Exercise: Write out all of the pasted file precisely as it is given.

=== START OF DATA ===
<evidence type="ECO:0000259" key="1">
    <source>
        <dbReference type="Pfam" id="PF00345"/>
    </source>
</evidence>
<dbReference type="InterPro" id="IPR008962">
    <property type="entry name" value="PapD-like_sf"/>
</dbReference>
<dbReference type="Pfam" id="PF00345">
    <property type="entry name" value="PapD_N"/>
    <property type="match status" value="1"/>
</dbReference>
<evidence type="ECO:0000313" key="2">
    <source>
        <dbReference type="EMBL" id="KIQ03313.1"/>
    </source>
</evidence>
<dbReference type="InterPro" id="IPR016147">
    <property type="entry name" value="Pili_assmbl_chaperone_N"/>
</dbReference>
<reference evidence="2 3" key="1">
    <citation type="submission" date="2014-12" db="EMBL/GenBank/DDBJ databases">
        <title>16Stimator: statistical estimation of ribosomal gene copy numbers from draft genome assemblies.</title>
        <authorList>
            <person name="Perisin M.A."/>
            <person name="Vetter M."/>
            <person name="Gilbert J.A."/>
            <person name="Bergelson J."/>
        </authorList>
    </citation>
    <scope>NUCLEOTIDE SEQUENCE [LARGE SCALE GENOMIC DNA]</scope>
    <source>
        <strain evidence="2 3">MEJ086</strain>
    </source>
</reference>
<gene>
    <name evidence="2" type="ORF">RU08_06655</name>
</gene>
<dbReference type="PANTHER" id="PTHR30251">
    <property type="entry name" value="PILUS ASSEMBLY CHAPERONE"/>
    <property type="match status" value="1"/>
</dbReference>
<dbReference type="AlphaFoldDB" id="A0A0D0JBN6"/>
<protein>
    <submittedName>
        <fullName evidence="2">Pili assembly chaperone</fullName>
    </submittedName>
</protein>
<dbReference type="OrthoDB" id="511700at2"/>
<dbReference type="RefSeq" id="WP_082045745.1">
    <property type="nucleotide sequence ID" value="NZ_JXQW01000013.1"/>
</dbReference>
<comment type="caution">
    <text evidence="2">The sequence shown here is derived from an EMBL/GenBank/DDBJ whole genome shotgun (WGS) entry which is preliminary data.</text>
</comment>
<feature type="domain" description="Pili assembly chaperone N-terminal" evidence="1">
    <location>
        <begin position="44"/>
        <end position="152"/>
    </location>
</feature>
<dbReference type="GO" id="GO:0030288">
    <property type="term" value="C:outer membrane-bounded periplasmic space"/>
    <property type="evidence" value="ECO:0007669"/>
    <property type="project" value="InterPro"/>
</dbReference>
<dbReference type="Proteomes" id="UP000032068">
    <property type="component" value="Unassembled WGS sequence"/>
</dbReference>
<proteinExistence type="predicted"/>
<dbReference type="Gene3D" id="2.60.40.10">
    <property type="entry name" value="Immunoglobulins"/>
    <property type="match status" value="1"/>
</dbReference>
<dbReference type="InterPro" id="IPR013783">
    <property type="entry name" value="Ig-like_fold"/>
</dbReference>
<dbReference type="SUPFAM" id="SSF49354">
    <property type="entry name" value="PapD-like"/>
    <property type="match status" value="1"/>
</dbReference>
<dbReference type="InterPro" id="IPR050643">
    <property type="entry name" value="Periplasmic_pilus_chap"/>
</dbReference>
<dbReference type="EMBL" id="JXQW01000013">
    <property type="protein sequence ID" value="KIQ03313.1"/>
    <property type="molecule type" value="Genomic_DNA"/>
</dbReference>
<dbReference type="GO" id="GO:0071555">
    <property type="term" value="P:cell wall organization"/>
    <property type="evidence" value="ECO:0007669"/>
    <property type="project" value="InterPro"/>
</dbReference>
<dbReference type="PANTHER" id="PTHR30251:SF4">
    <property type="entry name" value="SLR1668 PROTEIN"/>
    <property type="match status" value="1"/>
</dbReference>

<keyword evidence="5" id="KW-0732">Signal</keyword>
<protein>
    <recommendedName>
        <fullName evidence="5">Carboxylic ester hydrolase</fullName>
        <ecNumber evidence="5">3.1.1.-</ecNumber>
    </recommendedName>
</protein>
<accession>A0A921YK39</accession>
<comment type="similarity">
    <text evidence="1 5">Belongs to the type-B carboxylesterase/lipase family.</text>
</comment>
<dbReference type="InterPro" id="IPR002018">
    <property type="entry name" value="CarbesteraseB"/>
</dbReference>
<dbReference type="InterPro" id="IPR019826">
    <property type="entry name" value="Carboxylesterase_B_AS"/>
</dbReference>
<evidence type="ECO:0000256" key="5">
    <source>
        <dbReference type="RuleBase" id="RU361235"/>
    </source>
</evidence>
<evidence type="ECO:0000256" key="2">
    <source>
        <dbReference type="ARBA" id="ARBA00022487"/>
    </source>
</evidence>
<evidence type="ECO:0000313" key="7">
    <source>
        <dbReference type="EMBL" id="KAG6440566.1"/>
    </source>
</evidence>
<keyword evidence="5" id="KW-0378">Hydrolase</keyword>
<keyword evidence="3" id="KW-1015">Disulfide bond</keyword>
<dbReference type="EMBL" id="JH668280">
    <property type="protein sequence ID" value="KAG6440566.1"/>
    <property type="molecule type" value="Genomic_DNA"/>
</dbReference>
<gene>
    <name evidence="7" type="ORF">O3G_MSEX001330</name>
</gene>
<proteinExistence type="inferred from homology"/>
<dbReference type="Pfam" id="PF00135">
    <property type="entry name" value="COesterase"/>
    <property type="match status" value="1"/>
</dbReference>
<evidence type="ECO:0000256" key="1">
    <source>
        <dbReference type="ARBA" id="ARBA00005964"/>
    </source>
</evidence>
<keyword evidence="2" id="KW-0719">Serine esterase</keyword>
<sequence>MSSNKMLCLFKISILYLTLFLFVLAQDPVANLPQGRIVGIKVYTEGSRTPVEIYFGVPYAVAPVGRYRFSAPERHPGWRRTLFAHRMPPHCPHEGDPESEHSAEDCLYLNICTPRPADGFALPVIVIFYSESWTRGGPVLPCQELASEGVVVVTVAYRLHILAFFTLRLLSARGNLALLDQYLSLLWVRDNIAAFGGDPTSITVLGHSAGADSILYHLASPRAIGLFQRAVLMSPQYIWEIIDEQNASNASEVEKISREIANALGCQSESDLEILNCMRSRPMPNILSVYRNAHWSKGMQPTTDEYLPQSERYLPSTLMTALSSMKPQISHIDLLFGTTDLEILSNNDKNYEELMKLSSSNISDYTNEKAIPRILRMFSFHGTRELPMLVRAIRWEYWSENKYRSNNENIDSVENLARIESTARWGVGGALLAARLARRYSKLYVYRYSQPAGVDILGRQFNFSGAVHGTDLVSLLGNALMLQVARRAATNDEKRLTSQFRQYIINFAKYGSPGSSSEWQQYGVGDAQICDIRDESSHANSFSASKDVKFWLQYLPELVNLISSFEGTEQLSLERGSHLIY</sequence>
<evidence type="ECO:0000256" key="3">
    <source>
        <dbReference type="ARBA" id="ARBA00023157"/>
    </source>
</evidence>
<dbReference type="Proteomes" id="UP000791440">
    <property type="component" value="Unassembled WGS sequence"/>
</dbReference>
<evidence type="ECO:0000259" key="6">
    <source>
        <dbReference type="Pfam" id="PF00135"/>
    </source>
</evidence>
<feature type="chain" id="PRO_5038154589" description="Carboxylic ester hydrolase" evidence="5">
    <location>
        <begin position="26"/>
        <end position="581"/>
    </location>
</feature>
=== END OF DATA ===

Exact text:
<evidence type="ECO:0000259" key="1">
    <source>
        <dbReference type="Pfam" id="PF00345"/>
    </source>
</evidence>
<dbReference type="InterPro" id="IPR008962">
    <property type="entry name" value="PapD-like_sf"/>
</dbReference>
<dbReference type="Pfam" id="PF00345">
    <property type="entry name" value="PapD_N"/>
    <property type="match status" value="1"/>
</dbReference>
<evidence type="ECO:0000313" key="2">
    <source>
        <dbReference type="EMBL" id="KIQ03313.1"/>
    </source>
</evidence>
<dbReference type="InterPro" id="IPR016147">
    <property type="entry name" value="Pili_assmbl_chaperone_N"/>
</dbReference>
<reference evidence="2 3" key="1">
    <citation type="submission" date="2014-12" db="EMBL/GenBank/DDBJ databases">
        <title>16Stimator: statistical estimation of ribosomal gene copy numbers from draft genome assemblies.</title>
        <authorList>
            <person name="Perisin M.A."/>
            <person name="Vetter M."/>
            <person name="Gilbert J.A."/>
            <person name="Bergelson J."/>
        </authorList>
    </citation>
    <scope>NUCLEOTIDE SEQUENCE [LARGE SCALE GENOMIC DNA]</scope>
    <source>
        <strain evidence="2 3">MEJ086</strain>
    </source>
</reference>
<gene>
    <name evidence="2" type="ORF">RU08_06655</name>
</gene>
<dbReference type="PANTHER" id="PTHR30251">
    <property type="entry name" value="PILUS ASSEMBLY CHAPERONE"/>
    <property type="match status" value="1"/>
</dbReference>
<dbReference type="AlphaFoldDB" id="A0A0D0JBN6"/>
<protein>
    <submittedName>
        <fullName evidence="2">Pili assembly chaperone</fullName>
    </submittedName>
</protein>
<dbReference type="OrthoDB" id="511700at2"/>
<dbReference type="RefSeq" id="WP_082045745.1">
    <property type="nucleotide sequence ID" value="NZ_JXQW01000013.1"/>
</dbReference>
<comment type="caution">
    <text evidence="2">The sequence shown here is derived from an EMBL/GenBank/DDBJ whole genome shotgun (WGS) entry which is preliminary data.</text>
</comment>
<feature type="domain" description="Pili assembly chaperone N-terminal" evidence="1">
    <location>
        <begin position="44"/>
        <end position="152"/>
    </location>
</feature>
<dbReference type="GO" id="GO:0030288">
    <property type="term" value="C:outer membrane-bounded periplasmic space"/>
    <property type="evidence" value="ECO:0007669"/>
    <property type="project" value="InterPro"/>
</dbReference>
<dbReference type="Proteomes" id="UP000032068">
    <property type="component" value="Unassembled WGS sequence"/>
</dbReference>
<proteinExistence type="predicted"/>
<dbReference type="Gene3D" id="2.60.40.10">
    <property type="entry name" value="Immunoglobulins"/>
    <property type="match status" value="1"/>
</dbReference>
<dbReference type="InterPro" id="IPR013783">
    <property type="entry name" value="Ig-like_fold"/>
</dbReference>
<dbReference type="SUPFAM" id="SSF49354">
    <property type="entry name" value="PapD-like"/>
    <property type="match status" value="1"/>
</dbReference>
<dbReference type="InterPro" id="IPR050643">
    <property type="entry name" value="Periplasmic_pilus_chap"/>
</dbReference>
<dbReference type="EMBL" id="JXQW01000013">
    <property type="protein sequence ID" value="KIQ03313.1"/>
    <property type="molecule type" value="Genomic_DNA"/>
</dbReference>
<dbReference type="GO" id="GO:0071555">
    <property type="term" value="P:cell wall organization"/>
    <property type="evidence" value="ECO:0007669"/>
    <property type="project" value="InterPro"/>
</dbReference>
<dbReference type="PANTHER" id="PTHR30251:SF4">
    <property type="entry name" value="SLR1668 PROTEIN"/>
    <property type="match status" value="1"/>
</dbReference>

<keyword evidence="5" id="KW-0732">Signal</keyword>
<protein>
    <recommendedName>
        <fullName evidence="5">Carboxylic ester hydrolase</fullName>
        <ecNumber evidence="5">3.1.1.-</ecNumber>
    </recommendedName>
</protein>
<accession>A0A921YK39</accession>
<comment type="similarity">
    <text evidence="1 5">Belongs to the type-B carboxylesterase/lipase family.</text>
</comment>
<dbReference type="InterPro" id="IPR002018">
    <property type="entry name" value="CarbesteraseB"/>
</dbReference>
<dbReference type="InterPro" id="IPR019826">
    <property type="entry name" value="Carboxylesterase_B_AS"/>
</dbReference>
<evidence type="ECO:0000256" key="5">
    <source>
        <dbReference type="RuleBase" id="RU361235"/>
    </source>
</evidence>
<evidence type="ECO:0000256" key="2">
    <source>
        <dbReference type="ARBA" id="ARBA00022487"/>
    </source>
</evidence>
<evidence type="ECO:0000313" key="7">
    <source>
        <dbReference type="EMBL" id="KAG6440566.1"/>
    </source>
</evidence>
<keyword evidence="5" id="KW-0378">Hydrolase</keyword>
<keyword evidence="3" id="KW-1015">Disulfide bond</keyword>
<dbReference type="EMBL" id="JH668280">
    <property type="protein sequence ID" value="KAG6440566.1"/>
    <property type="molecule type" value="Genomic_DNA"/>
</dbReference>
<gene>
    <name evidence="7" type="ORF">O3G_MSEX001330</name>
</gene>
<proteinExistence type="inferred from homology"/>
<dbReference type="Pfam" id="PF00135">
    <property type="entry name" value="COesterase"/>
    <property type="match status" value="1"/>
</dbReference>
<evidence type="ECO:0000256" key="1">
    <source>
        <dbReference type="ARBA" id="ARBA00005964"/>
    </source>
</evidence>
<keyword evidence="2" id="KW-0719">Serine esterase</keyword>
<sequence>MSSNKMLCLFKISILYLTLFLFVLAQDPVANLPQGRIVGIKVYTEGSRTPVEIYFGVPYAVAPVGRYRFSAPERHPGWRRTLFAHRMPPHCPHEGDPESEHSAEDCLYLNICTPRPADGFALPVIVIFYSESWTRGGPVLPCQELASEGVVVVTVAYRLHILAFFTLRLLSARGNLALLDQYLSLLWVRDNIAAFGGDPTSITVLGHSAGADSILYHLASPRAIGLFQRAVLMSPQYIWEIIDEQNASNASEVEKISREIANALGCQSESDLEILNCMRSRPMPNILSVYRNAHWSKGMQPTTDEYLPQSERYLPSTLMTALSSMKPQISHIDLLFGTTDLEILSNNDKNYEELMKLSSSNISDYTNEKAIPRILRMFSFHGTRELPMLVRAIRWEYWSENKYRSNNENIDSVENLARIESTARWGVGGALLAARLARRYSKLYVYRYSQPAGVDILGRQFNFSGAVHGTDLVSLLGNALMLQVARRAATNDEKRLTSQFRQYIINFAKYGSPGSSSEWQQYGVGDAQICDIRDESSHANSFSASKDVKFWLQYLPELVNLISSFEGTEQLSLERGSHLIY</sequence>
<evidence type="ECO:0000256" key="3">
    <source>
        <dbReference type="ARBA" id="ARBA00023157"/>
    </source>
</evidence>
<dbReference type="Proteomes" id="UP000791440">
    <property type="component" value="Unassembled WGS sequence"/>
</dbReference>
<evidence type="ECO:0000259" key="6">
    <source>
        <dbReference type="Pfam" id="PF00135"/>
    </source>
</evidence>
<feature type="chain" id="PRO_5038154589" description="Carboxylic ester hydrolase" evidence="5">
    <location>
        <begin position="26"/>
        <end position="581"/>
    </location>
</feature>